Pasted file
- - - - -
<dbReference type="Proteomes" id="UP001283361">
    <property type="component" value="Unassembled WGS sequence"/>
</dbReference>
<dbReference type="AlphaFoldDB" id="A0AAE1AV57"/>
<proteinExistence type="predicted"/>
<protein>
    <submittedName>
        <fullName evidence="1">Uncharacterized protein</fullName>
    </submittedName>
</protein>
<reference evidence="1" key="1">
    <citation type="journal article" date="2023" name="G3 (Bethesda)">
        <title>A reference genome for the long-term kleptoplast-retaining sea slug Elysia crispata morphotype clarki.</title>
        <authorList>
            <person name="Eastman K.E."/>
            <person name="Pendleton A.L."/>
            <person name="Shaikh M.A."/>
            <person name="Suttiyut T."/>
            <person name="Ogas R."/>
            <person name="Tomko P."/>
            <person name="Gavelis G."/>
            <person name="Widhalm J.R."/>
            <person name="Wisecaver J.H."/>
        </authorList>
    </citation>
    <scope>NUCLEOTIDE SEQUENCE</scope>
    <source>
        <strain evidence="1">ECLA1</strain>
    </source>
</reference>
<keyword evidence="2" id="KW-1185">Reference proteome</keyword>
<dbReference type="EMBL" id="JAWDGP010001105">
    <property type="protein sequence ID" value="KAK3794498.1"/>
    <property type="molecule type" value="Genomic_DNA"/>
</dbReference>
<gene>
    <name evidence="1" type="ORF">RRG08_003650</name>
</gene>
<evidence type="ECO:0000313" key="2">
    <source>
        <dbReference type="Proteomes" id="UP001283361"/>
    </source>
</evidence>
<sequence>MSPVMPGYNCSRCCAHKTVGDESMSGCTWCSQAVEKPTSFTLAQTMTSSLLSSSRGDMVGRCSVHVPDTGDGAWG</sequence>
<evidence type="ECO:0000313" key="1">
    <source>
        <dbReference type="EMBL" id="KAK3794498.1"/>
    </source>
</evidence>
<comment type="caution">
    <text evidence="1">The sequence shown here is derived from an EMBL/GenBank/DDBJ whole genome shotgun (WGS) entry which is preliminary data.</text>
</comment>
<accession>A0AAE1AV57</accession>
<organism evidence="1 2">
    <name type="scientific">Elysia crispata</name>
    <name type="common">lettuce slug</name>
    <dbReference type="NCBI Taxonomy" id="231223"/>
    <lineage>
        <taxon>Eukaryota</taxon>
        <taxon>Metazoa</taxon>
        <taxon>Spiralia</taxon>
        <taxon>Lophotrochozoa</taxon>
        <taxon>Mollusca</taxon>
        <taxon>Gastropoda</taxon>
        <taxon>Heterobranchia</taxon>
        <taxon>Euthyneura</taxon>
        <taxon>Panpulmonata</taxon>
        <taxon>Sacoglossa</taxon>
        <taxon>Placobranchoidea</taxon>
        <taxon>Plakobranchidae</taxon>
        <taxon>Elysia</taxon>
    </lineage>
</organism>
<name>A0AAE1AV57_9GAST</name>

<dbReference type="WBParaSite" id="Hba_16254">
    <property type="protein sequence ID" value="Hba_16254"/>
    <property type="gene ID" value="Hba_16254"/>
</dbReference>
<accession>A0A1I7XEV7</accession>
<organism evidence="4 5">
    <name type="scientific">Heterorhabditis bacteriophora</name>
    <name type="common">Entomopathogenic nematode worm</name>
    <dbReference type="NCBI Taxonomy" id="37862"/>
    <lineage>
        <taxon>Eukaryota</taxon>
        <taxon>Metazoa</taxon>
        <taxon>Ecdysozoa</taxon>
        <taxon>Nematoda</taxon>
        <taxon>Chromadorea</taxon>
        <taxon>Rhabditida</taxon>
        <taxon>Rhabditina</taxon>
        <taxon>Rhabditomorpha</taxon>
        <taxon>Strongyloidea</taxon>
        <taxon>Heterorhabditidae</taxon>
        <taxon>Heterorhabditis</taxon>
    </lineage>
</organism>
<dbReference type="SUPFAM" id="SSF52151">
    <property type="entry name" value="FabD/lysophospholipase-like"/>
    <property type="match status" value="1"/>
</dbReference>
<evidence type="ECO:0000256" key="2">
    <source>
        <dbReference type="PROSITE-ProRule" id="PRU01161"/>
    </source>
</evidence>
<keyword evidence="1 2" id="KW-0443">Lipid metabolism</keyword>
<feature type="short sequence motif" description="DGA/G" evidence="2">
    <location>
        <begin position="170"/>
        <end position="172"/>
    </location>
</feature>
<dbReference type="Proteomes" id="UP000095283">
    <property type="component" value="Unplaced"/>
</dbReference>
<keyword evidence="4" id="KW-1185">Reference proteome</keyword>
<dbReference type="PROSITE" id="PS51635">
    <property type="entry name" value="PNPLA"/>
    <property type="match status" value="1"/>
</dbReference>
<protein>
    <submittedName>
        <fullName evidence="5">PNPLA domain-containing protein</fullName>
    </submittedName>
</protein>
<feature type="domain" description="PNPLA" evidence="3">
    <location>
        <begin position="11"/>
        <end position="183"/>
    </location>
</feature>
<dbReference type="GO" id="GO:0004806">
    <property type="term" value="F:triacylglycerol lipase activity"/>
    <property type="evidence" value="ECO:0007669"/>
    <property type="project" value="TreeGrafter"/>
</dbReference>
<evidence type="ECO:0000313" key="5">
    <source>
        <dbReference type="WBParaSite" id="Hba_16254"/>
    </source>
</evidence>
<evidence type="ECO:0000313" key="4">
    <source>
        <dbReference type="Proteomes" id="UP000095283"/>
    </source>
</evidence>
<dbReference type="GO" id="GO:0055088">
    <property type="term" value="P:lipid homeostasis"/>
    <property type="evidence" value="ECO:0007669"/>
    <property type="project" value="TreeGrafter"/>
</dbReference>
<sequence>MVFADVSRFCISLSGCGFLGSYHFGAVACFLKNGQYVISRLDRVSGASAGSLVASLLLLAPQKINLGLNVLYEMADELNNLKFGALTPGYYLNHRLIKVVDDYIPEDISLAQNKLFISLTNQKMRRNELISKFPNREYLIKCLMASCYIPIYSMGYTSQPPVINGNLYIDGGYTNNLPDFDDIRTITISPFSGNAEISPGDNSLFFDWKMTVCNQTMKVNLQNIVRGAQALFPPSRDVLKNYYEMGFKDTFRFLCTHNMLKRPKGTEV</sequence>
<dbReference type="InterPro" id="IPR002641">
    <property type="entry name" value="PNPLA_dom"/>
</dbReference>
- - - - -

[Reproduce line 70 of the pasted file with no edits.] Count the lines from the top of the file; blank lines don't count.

        <taxon>Plakobranchidae</taxon>